Autometallography for Zinc Detection in the Central Nervous System

중추신경계통내 분포하는 Zinc의 조직화학적 동정

  • 조승묵 (한림대학교 의과대학 해부학교실) ;
  • ;
  • 김성준 (한림대학교 의과대학 해부학교실) ;
  • 박승국 (한림대학교 의과대학 해부학교실) ;
  • 강태천 (한림대학교 의과대학 해부학교실) ;
  • 원무호 (한림대학교 의과대학 해부학교실)
  • Published : 2000.12.01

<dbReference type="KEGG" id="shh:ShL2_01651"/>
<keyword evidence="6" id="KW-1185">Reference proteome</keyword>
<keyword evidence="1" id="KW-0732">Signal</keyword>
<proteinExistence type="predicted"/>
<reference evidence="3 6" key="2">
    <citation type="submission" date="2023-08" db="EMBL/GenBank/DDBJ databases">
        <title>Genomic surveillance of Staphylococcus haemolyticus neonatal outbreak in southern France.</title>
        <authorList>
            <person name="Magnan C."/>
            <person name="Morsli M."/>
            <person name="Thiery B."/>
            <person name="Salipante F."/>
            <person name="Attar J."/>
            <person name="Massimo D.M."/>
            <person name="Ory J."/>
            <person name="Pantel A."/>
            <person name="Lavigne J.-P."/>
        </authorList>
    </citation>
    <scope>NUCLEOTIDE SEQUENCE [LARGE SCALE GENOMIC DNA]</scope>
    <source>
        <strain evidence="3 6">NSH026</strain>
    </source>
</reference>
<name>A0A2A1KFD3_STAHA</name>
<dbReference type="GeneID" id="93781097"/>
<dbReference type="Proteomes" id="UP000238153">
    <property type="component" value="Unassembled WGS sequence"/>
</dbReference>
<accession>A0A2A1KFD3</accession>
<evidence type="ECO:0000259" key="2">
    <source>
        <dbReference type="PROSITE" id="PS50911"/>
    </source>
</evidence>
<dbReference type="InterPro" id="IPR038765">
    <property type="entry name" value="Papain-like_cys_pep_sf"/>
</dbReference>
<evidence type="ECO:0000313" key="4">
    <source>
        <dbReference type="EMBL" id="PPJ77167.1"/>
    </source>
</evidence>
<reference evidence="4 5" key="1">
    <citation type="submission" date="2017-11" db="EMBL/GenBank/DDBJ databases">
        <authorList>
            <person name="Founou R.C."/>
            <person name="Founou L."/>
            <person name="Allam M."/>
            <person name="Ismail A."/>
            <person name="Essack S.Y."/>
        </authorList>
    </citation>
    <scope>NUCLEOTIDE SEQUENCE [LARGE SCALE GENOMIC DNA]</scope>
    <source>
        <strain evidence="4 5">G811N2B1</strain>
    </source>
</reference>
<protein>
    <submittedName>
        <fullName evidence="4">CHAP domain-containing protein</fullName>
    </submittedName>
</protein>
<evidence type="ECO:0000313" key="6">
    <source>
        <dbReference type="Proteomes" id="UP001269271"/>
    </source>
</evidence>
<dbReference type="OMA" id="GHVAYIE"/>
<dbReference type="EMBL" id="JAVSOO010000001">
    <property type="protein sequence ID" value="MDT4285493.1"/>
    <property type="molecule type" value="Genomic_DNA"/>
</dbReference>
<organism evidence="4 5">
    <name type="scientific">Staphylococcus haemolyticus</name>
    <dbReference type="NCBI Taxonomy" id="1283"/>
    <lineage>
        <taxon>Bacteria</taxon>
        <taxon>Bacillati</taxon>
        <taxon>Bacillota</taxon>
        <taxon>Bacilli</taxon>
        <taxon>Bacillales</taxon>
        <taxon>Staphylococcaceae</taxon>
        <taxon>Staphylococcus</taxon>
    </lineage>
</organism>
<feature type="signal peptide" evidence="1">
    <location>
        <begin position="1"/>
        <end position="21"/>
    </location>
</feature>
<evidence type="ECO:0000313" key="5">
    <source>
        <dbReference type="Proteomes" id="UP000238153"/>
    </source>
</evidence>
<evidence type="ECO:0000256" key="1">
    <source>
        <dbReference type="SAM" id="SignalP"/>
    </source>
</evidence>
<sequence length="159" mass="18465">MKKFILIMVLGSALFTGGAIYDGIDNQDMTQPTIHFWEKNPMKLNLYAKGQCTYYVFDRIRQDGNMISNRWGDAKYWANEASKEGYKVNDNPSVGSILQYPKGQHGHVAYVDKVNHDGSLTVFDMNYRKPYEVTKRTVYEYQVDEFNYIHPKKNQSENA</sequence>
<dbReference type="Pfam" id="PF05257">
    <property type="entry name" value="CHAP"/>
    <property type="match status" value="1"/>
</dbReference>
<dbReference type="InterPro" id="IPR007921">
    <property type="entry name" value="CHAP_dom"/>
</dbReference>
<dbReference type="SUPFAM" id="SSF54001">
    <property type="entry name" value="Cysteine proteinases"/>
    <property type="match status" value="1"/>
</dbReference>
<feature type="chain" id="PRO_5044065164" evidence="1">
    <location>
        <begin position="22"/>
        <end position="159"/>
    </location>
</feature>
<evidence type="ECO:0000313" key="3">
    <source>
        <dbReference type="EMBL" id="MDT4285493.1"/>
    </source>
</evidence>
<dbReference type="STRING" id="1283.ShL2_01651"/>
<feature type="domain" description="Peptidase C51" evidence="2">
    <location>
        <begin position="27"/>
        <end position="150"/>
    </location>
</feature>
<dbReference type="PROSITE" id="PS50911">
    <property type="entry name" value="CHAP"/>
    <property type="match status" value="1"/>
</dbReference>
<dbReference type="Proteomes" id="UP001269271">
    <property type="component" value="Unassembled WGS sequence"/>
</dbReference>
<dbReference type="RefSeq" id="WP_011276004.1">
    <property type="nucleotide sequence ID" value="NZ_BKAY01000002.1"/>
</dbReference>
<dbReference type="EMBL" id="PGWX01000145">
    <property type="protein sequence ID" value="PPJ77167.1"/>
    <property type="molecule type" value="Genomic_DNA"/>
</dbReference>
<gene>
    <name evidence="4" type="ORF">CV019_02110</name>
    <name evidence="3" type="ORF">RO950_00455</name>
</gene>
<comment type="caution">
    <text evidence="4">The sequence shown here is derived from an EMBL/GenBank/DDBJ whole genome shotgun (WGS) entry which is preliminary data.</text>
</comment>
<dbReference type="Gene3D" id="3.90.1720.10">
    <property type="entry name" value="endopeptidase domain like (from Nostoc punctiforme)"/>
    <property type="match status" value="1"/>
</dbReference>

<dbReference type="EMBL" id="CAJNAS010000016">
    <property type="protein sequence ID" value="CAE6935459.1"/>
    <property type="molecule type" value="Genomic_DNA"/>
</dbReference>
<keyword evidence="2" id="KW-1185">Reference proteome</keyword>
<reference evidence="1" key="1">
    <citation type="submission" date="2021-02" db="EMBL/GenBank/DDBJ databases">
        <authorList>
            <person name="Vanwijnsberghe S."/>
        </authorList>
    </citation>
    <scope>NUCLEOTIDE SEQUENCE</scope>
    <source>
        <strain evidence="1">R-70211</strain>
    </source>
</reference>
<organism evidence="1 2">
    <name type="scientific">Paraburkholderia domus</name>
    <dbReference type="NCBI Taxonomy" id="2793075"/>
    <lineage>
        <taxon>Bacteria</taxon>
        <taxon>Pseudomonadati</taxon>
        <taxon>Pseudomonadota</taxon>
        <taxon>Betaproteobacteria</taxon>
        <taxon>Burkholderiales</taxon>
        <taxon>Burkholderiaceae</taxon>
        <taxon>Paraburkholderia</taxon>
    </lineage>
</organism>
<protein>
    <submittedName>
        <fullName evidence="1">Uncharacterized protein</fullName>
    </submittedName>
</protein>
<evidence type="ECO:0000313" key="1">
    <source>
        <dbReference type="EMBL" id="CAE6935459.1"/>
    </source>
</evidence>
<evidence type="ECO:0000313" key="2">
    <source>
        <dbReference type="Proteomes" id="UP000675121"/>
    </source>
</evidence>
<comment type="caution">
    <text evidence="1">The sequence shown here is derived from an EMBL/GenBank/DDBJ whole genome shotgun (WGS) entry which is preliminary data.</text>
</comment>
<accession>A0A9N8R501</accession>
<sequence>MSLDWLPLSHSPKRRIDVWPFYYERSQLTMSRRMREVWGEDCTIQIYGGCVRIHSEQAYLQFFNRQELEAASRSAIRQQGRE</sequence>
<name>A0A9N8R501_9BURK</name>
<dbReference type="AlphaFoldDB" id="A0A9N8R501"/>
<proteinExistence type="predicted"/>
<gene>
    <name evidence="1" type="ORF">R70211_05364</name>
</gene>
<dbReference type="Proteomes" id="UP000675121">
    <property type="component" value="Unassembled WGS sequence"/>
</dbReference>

Zinc is one of the most abundant oligoelements in the living cell. It appears tightly bound to some metalloproteins and nucleic acids, loosely bound to some metallothioneins or even as free ion. Small amounts of zinc ions (in the nanomolar range) regulate a plentitude of enzymatic proteins, receptors and transcription factors, thus rolls need accurate homeostasis of zinc ions. Zinc is an essential catalytic or structural element of many proteins, and a signaling messenger that is released by neural activity at many central excitatory synapses. Growing evidences suggest that zinc may also be a key mediator and modulator of the neuronal death associated with transient global ischemia and sustained seizures, as well as perhaps other neurological disease stoles. Some neurons have developed mechanisms to accumulate zinc in specific membrane compartment ('vesicular zinc') which can be evidenced using histochemical techniques. Substances giving a bright colour or emitting fluorescence when in contact with divalent metal ions are currently used to detect them inside cells; their use leads to the so called 'direct' methods. The fixation and precipitation of metal ions as insoluble salt precipitates, their maintenance along the histological process and, finally, their demonstration after autometallographic development are essential steps for other methods, the so called 'indirect methods'. This study is a short report on the autometallograhical approaches for zinc detection in the central nervous system (CNS) by means of a modified selenium method.